Top 5 Opportunities For The Freelance Reasonable In The Futures:
In place of the freelance economy continues to grow, a number of trades have emerged as top companies, and they may not be the ones you classically secondary with freelancing.
The self-employed family is a miscellaneous environment filled with skilled employees of a wide variety of educations. Nearly 54 million Americans are now part of this growing ecosystem, according to a study by the Freelancers Union, and a study by Intuit predicts that 40% of the American workforce will be comprised of freelancers, contractors, and temporary employees by 2020.
In exploring the current state of this economy, Flex Jobs, an online marketplace that connects freelancers and employers, tracked 50 industries hiring freelancers between December 1, 2015, and March 1, 2016. They found that the top job category for freelancers is computer and IT, followed by administrative in second, and accounting and finance in third. Rounding out the top 10 is Web Design and Development, Website Design and Development, Graphics Design with Adobe Photoshop and Illustrator, Web Development, Apps Development for Androids, CCNA-Cisco Certified Network Associate, SEO-Search Engine Optimization, CPA-Cost per Action/Acquisition Marketing, Affiliate Marketing with Amazon, YouTube Video Marketing, Office Programming/Office Application, PHP with framework (Laravel) Development and WordPress with Theme Development.
Web Design and Development Training
Website Design and Development Training
Graphics Design with Adobe Photoshop and Illustrator Training
Web Development Training
Apps Development for Androids Training
CCNA-Cisco Certified Network Associate Training
SEO-Search Engine Optimization Training
CPA-Cost per Action/Acquisition Marketing Training
Affiliate Marketing with Amazon Training
YouTube Video Marketing Training
Office Programming/Office Application Training
PHP with framework (Laravel) Development Training
WordPress with Theme Development Training
Top Opportunities For The Freelance Reasonable In The Futures:
Sustained growth of the freelance budget:
Tens of millions of Americans are now freelancing in some form or fashion, and that number continues to grow. The annual “Freelancing in America: 2016” survey from our good friends at the Freelancer’s Union seems to bear that out. Safe to say we nailed this one although it wouldn’t have taken a rocket scientist to figure out.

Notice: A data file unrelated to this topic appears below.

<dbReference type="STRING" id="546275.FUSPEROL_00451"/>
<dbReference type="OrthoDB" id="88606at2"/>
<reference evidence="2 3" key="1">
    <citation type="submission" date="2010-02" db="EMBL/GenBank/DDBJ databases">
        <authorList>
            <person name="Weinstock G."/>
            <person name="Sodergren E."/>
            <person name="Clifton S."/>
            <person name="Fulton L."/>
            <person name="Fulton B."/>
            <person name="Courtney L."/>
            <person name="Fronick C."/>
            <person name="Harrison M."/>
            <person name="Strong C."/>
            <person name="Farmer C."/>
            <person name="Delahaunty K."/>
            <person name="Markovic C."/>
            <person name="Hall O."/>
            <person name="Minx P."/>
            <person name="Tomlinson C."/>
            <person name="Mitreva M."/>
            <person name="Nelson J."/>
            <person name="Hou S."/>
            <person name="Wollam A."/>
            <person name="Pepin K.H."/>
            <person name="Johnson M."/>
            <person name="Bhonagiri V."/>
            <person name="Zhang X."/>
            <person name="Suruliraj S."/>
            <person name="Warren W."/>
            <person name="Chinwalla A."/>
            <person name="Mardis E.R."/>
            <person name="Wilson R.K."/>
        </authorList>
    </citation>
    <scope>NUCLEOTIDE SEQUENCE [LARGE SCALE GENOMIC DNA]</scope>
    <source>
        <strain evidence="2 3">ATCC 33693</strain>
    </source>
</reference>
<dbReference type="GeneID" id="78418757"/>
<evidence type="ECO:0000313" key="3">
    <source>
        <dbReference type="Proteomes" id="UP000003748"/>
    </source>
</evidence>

The commercial world implementation freelance management technology:
The trend of large enterprises (such as General Electric and Procter & Gamble to name a few) adopting technology to manage their extended workforce seems almost commonplace now. Another check in the box.
The convergence of Freelance Management Systems (FMS) and Vendor Management Systems (VMS):
As IT analysts Gartner suggested, “Enterprises should look to VMS vendors who can support/integrate with FMS.” While some have started, and many others claim to fully integrate, the reality is that most VMS vendors still have a long way to go before their technology is fully compatible with new and innovative on-demand workforce software.
Corporations appealing more independent contractors:
Again, the statistics and data seem to bear this out. Our 2016 Workforce Productivity Report found that 96% of the CFOs surveyed indicate their companies engage independent contractors. The benefits of leveraging an extended workforce are well-documented (better work, faster service, lower costs) so we won’t toot our horn too much on this one.
The rise of the data-driven workforce:
Try to go to any HR/talent management conference and not hear about big data or talent analytics. While this one may seem blindingly obvious, the emergence of real workforce analytics software and quantifiable performance evaluation capabilities in the industry mean we’ve finally moved beyond talk and into the realm of reality.
So now you’re probably wondering how our 2017 expectations turned out? They were certainly strong, but some still need more, ummm, time (hey, I never claimed to possess Nate Silver like powers!).
No new regulations:
Shocker that the most gridlocked Congress in modern history didn’t pass any new labor legislation. Again, we can’t take too much credit for something so obvious. Although we’re proud to have supported a recently passed new bill in NYC designed to give freelancers basic protections against wage theft and non-payment.
Convergence of all HRMIS begins:
The “less is more” idiom is starting to manifest itself in this context. Not surprisingly, enterprises are looking to consolidate and/or integrate their various labor management systems into a cohesive and unified technology stack. This will continue well into 2017 as many companies attempt to build a single source of truth for all their labor (which happens to be the biggest line item on most budgets).
The mobile workforce emerges:
This is just starting to take shape, but soon everyone will be working through their smartphone. Prominent HR analyst Josh Bersin seems to agree.
The fall of the pure marketplace begins:
Okay, maybe we jumped the gun on this one. There are still about 250 unique “freelance” marketplaces, but some such as Moonlighting, Zirtual, Homejoy, Washio and Zen99 have fallen. Give it time. Consolidation is inevitable in a space like this and the unit economics of pure marketplaces are challenging.
The enterprise finally embraces on-demand:
Slowly but surely. More and more Fortune 500 giants are starting to migrate towards a flexible, on-demand labor model (for the obvious reasons we documented above). The trend will continue, at a steady clip, into 2017 as the benefits of an agile workforce manifest themselves in a fiercely competitive global economy.
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